Life doesn’t get any better than being silently poled through the lily lagoons and flowing water channels of the Okavango Delta. I consider this the peak of all African wildlife experiences; entirely unobtrusive, silent and surreptitious.
Even at the height of a dry season drought in early November – before much-awaited summer rains – there was still just enough water at Wilderness Safaris Xigera Camp to take to a mokoro. Being at the very centre of the Okavango Delta’s alluvial pan of permanent water makes it a true wetland. It epitomises the permanently flooded section, with hardwood riverine forests and tall Ilala Palm islands breaking the flow of the Okavango water.
Bucket List No.1: OKAVANGO DELTA
Forget cars! Mekoro have always formed the main form of transport in this region and for the Ba-noka (river bushmen), Xigera was one of the highways to good fishing grounds and former hunting areas. Hunting has ceased, the Moremi Game Reserve has extended its boundaries and Xigera is quiet, save for hippos yonking, elephant splish-sploshing and the occasional deep lion roar punctuating my dreamtime to remind me, even in sleep, where I am.
My advice in three simple words: SAFARI BOTSWANA NOW!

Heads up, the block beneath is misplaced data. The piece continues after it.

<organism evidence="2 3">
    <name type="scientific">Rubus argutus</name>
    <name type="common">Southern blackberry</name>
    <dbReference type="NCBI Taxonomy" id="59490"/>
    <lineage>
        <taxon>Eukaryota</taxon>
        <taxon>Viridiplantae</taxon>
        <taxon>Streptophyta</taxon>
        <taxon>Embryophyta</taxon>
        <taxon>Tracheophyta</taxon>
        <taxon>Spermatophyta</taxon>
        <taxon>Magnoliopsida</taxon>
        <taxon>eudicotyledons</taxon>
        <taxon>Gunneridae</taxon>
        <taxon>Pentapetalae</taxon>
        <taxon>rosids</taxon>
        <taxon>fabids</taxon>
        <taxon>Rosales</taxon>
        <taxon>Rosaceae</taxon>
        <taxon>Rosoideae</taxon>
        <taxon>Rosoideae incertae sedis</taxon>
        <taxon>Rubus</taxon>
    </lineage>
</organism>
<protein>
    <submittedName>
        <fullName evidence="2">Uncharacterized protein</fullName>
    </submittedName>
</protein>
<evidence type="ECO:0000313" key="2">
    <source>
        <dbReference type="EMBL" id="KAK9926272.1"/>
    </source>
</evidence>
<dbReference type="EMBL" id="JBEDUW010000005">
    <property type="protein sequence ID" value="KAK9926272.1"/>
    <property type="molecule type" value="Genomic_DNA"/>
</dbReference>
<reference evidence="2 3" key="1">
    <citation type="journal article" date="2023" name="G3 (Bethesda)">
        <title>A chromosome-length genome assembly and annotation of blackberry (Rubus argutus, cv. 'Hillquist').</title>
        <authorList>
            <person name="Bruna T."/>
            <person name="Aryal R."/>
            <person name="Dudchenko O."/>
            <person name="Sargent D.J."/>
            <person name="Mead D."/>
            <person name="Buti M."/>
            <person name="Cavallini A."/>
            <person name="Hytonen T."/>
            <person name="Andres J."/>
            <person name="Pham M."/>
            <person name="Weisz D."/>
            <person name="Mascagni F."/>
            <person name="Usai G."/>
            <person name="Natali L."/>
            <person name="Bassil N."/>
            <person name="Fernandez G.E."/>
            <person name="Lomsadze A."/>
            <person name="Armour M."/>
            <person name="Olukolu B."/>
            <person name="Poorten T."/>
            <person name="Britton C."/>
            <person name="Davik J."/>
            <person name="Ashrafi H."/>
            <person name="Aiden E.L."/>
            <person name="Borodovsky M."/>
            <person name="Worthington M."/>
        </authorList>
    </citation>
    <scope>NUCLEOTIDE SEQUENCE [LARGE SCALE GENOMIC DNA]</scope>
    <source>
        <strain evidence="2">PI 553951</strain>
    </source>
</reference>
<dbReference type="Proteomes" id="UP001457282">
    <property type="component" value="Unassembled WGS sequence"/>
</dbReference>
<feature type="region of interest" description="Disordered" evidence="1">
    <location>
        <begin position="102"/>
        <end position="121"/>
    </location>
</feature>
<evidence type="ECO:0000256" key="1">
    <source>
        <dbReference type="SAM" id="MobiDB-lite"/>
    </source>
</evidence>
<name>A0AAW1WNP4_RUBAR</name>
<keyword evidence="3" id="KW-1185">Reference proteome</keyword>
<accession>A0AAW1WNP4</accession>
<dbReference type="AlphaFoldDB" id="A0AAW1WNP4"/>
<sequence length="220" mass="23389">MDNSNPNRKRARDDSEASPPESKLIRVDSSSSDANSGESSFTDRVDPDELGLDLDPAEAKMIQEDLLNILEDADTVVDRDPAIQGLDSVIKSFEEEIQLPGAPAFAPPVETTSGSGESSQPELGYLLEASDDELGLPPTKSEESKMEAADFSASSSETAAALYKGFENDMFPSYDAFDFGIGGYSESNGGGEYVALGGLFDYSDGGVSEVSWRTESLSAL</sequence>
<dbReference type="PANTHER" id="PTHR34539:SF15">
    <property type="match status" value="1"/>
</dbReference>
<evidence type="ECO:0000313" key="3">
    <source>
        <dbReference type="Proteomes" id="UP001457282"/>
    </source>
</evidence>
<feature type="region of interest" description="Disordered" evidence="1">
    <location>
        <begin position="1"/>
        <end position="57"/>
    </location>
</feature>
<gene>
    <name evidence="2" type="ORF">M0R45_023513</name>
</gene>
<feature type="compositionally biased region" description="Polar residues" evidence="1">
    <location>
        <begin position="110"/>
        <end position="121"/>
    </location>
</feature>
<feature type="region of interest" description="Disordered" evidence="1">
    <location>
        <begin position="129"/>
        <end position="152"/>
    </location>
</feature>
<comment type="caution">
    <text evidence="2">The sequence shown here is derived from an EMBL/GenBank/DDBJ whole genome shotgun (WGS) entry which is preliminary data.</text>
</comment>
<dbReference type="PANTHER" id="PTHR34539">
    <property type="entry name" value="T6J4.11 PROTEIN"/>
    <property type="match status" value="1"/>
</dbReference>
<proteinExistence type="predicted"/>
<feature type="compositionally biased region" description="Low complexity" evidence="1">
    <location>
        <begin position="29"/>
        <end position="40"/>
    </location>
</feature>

Xigera inserts itself into this most pristine African wilderness in the most environmentally possible way. The bank of photovoltaic solar panels bears testament, so does the special sewage system, biodegradable detergents, recycling of everything possible and composted vegetable waste. Wilderness Safaris are masters at doing the right thing and do so under A practical philosophy for sustainable tourism that they call the 4 C’s:
SUSTAINABLE TOURISM IN ACTION
My media trip to Xigera was put together by Fair Trade Tourism South Africa to reveal how they are aligning themselves with bench-marking systems in other countries. In this case, Xigera Camp reaches the highest levels set by Botswana Ecotourism Certification in terms of responsible environmental, social and cultural behaviour and providing quality eco-friendly products to consumers.
As my guide Onx explained, he is “an ambassador to connect guests to the wilderness.” I’ve experienced so many safari guides who love the sound of their own voice, but Onx preferred to let the bush speak the loudest and I appreciated that. He says of the Ecotourism Certificate, “It sets a mark never to go under and instead go over.” Wilderness Safaris’ own standards consistently exceed any set requirements, especially on conservation and community upliftment, and I acknowledge and admire that.
Onx gave me hope about the future of wildlife by stating, “In 20 years the next generation will find this place better than it is now. Endangered species of the Okavango like cheetah, rhino, wild dog and Pel’s Fishing Owl will have increased in numbers because they are safe here and we are looking after them.”
HIGHLIGHTS OF XIGERA CAMP (pronounced Keedgera)
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Review by Carrie Hampton, who has visited over 200 African safari lodges in southern and east Africa.